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The tax-seeking state: Protectionism, taxation and state structures in Germany, Russia, Britain and America, 1870-1914.

Hobson, John M (1991) The tax-seeking state: Protectionism, taxation and state structures in Germany, Russia, Britain and America, 1870-1914. PhD thesis, London School of Economics and Political Science.

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The twin processes of "economic development" and "state behaviour'' are explained by the major paradigms through reference to economically "reductionist" methodologies. In particular Marxist and Late Development theories have helped perpetuate this methodology. This thesis provides an alternative framework for understanding the above-mentioned processes. In particular, the "autonomous powers" of the state will form a central approach throughout each chapter. Not only do states have multiple powers, but these vary across different political regime forms. These powers are revealed through an empirical examination of the determination of tariff protectionism as it emerged in Europe in the late 187CK s. The argument will focus on a multi-causal approach. Thus the causal input of economic interest groups will be examined. Although these will form a part of the explanation offered here, they will have less salience than is commonly found in the social science literature. The interests of the state are mainly those connected to the demands of "fiscal accumulation". Overall "state interests" are neither monolithic nor unified. Thus it will not be possible to speak of the state as an "actor". States are not so rational as the term would imply. Moreover, "the state" turns out to be a complex political arena of struggling factions, all vying for exclusivist political power. These autonomous state struggles impacted upon economic development; in this case, tariff protectionism. As well as explaining the rise of protectionism in Germany and Russia, as well as America (chapter 2, 3 and 5), the maintenance of British free trade will be also be explained through the model presented here. In addition, industrialisation in Russia will be explained, also from the approach of statist-economy. This approach will be developed more fully in the final chapter.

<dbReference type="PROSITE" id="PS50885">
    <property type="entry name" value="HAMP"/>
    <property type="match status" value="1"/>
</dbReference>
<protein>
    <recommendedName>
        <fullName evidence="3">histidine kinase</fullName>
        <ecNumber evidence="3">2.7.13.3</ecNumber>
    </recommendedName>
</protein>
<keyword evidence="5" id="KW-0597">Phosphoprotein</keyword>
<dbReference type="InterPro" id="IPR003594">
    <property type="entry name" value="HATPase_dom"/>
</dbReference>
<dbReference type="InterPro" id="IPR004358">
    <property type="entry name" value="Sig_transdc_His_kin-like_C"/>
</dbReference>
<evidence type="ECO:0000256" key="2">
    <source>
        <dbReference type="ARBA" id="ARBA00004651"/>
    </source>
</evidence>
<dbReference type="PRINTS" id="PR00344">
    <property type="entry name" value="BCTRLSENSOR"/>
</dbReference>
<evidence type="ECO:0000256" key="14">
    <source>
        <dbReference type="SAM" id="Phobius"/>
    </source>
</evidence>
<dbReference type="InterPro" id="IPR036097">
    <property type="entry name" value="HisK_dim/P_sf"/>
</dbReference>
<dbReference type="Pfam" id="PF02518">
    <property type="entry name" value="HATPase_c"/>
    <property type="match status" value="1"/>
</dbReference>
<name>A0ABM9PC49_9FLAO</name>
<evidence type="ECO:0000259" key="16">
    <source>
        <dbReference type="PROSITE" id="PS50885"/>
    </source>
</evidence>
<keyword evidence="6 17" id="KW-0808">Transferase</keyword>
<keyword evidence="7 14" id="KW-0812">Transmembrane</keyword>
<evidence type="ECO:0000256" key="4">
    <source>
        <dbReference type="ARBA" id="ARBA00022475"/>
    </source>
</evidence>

Item Type: Thesis (PhD)
Uncontrolled Keywords: History, European, History, Russian and Soviet, History, United States, Economics, History
Sets: Collections > ProQuest Etheses

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